Oracle 12c Launch Event (2)

Continuing from the previous post, here are some more of the new features of Oracle 12c that I am excited about. The first is transparent redaction. Like the privilege analysis feature, this is something that you could implement using 11g features, such as views with inline functions or virtual columns and very careful allocation of grants, or even VPD. All of these methods carry a significant manageability overhead. Another alternative would be to do it in the application – e.g. in the middleware, performing a regexp-based substitution before sending the result to the GUI. That approach is fraught with problems – what if there is a bug and the redaction is not applied to a particular column, as it has been added recently or the app developer was unaware that it needed redacting, and of course, the app’s credentials will give it unrestricted access. The redaction facility allows us to apply a policy at the database without changing any existing applications as the datatypes will all match – a credit card number will still be a 16-digit number, stored in one, normal column in the database, and one app, say the one that talks to the payment gateway will see it in its true form, whereas another app, say the one that prints invoices, will see the redacted version. This should be of great interest to developers too according to the DRY principle.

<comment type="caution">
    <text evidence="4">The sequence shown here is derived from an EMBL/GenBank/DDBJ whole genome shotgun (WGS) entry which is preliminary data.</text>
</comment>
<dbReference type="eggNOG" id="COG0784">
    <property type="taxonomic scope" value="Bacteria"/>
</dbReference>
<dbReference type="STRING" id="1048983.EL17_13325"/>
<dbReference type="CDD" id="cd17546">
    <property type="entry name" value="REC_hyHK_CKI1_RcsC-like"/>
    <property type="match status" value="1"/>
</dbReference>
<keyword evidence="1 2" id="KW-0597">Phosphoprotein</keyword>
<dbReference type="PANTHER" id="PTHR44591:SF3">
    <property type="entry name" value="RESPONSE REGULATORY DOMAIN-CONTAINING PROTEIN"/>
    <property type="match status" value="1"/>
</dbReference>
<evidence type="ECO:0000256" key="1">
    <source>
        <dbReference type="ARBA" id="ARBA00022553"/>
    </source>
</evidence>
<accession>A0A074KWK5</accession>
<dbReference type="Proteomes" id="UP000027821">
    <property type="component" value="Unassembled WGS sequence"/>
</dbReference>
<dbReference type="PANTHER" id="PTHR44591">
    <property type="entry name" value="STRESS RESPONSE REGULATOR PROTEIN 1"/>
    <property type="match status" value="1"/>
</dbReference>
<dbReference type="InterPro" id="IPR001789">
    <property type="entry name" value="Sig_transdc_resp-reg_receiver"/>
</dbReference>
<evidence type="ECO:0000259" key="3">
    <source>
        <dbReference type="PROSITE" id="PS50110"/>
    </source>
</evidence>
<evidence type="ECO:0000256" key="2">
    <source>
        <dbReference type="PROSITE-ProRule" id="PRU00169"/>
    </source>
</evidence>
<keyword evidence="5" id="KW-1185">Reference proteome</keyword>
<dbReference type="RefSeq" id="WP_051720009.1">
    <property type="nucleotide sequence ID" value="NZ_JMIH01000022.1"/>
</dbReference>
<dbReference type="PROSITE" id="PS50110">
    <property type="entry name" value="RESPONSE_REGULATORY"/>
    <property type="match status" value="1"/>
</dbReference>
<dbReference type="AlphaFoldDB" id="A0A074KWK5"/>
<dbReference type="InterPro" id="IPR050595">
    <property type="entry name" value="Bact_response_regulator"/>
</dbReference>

A related feature is data masking. This is known by many names, such as anonymizing, or at one company I worked for, it was called “snipsnip”. There are many reasons that you don’t want real customer data in your dev and test environments, including that it violates the Data Protection Act. Another is the risk of using real email addresses and accidentally spamming customers or even worse, real credit card details and double-billing. And yet, there is a dilemma, since to be useful, tests must be done with representative data. Like several other 12c features, masking is a built-in mechanism that for something everyone had had to implement with a one-off solution for every database they managed. At the snipsnip company this was a major undertaking, many hours to run the script over a copy of production restored from backup, during which time it had to be securely fenced off from the rest of the development environment – any by their very nature, dev enviroments are not designed to be a securable as production, so there was a risk there. Data Masking however contains enhancement to make this process as fast as possible, for example rather than updating scattered rows in-place, it creates new contiguous blocks to store the masked rows, and to reduce maintenance overhead on hand-written scripts, it resolves foreign-key dependencies automatically. It is also possible to apply the masking policies on-the-fly during DataPump exports, so the sensitive data never even touches the development environment. However I personally prefer to refresh development environments via a production backup (which can then be masked, then cloned for rapid provisioning of development DBs). The reason is simple: it validates the backup and restore process, daily, for free. Ideally you would actually read back from the tape before it goes offsite rather than just copying the RMAN files from a disk staging area.